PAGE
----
A taste of honeys

Recently (very recently), my friend and fellow blogger Joseph Nebus posted a tidbit on his blog about a can of pumpkin.

(Disclaimer: I have never actually met the very splendid and worthwhile Mr. Nebus.  Our interactions to date have consisted of cross-blog discussions of subjects such as the history of the color indigo, how to use tea lights as toys, the relationship between Vincent Price and St. Louis, and the connection between Robert Boyle and 3rd Century Saint Pancras.  However, I find his writing very entertaining, and I believe that should I ever find myself in Michigan or he in North Carolina, our meeting would be quite amicable, and dominated by some random aspect of our surroundings.  His blogs are quite good.  Go read them here and here while I try to remember what I was saying.)

Ah, yes, now I remember.  Joseph was doing a statistical analysis of the ingredient of 100% canned pumpkin and took great comfort in the results.  (Spoiler alert: it’s pumpkin.)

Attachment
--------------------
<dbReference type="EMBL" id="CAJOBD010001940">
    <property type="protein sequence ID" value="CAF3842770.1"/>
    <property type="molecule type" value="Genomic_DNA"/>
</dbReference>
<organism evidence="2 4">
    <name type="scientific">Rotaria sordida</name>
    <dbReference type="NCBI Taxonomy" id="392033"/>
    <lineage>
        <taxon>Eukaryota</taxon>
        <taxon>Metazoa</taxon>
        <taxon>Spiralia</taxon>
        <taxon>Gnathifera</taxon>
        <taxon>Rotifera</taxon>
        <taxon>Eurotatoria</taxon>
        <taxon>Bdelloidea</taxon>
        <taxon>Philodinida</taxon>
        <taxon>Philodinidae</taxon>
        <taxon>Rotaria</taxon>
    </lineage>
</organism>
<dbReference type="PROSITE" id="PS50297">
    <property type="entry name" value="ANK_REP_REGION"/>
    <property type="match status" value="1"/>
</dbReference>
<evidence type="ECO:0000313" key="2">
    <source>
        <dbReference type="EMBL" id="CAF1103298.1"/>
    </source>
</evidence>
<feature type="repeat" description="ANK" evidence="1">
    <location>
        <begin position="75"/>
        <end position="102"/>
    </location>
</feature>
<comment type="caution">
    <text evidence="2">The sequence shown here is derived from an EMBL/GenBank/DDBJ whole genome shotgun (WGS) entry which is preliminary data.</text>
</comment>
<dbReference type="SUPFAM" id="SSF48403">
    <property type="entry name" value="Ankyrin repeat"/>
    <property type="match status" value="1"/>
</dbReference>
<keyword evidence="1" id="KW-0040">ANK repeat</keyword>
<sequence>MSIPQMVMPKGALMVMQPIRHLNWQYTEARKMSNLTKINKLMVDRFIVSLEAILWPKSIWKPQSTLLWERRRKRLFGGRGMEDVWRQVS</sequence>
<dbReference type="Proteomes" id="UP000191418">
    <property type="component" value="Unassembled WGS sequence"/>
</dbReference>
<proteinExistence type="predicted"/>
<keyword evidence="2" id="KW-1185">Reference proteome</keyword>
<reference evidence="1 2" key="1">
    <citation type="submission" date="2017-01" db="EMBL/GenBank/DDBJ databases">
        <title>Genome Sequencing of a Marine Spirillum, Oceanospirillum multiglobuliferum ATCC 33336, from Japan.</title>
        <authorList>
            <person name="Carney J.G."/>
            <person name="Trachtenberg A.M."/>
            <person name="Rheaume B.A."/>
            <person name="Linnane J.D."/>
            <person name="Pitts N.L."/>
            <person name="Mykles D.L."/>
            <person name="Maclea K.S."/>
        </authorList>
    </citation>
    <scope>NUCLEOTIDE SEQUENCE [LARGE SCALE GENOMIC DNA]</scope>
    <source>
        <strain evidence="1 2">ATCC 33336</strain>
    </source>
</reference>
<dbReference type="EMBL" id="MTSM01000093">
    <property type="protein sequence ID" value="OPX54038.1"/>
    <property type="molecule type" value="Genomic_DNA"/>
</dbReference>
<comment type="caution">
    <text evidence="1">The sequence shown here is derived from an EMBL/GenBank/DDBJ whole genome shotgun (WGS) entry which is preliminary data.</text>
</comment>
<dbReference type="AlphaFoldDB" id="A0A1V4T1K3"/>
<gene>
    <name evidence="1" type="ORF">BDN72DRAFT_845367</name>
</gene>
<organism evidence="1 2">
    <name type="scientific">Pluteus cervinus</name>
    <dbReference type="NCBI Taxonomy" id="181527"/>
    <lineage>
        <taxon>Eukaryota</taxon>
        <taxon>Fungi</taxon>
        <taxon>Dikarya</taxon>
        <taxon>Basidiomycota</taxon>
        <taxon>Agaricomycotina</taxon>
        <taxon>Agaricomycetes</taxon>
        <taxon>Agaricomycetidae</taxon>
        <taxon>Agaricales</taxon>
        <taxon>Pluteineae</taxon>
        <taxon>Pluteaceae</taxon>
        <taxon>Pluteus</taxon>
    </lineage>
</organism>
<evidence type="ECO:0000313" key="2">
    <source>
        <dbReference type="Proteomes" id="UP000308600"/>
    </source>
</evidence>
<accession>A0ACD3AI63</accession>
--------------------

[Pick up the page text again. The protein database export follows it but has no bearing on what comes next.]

In what could only be termed synchronicity if this train of thought had been recorded by The Police in 1983, I had a similar revelation a few weeks ago.  I found a packet of honey (pictured above) in the break room at work, and I was taken by two thoughts:

  1. Honey can be graded, which means that there is an occupation called “honey grader”.  I am now considering a second career in the lucrative and prestigious honey grading industry after retirement  I wonder how much schooling is required.
  2. It’s hard to read because I am such a lousy photographer, but just below the honey-pot-obscuring glare, the following is written in tiny, friendly letters:


At the time, I was taken aback by the idea that one had to list the ingredients of pure honey, and happy that the term “pure” was apparently not a euphemism, like “natural” or “nutritious”. But after reading Joseph’s report, I now have a more important question: Why is pumpkin considered an ingredient (singular), but honey is considered “ingredients”.  Is it because that can of pumpkin all came from the same gourd, while the honey was gathered from multiple hives?

Or were the corporate lawyers for Big Honey just covering their bases.  “Let’s call it ingredients, just in case we find something else in there, like mangled bee limbs, or tungsten.  It’ll save on printing costs later.”

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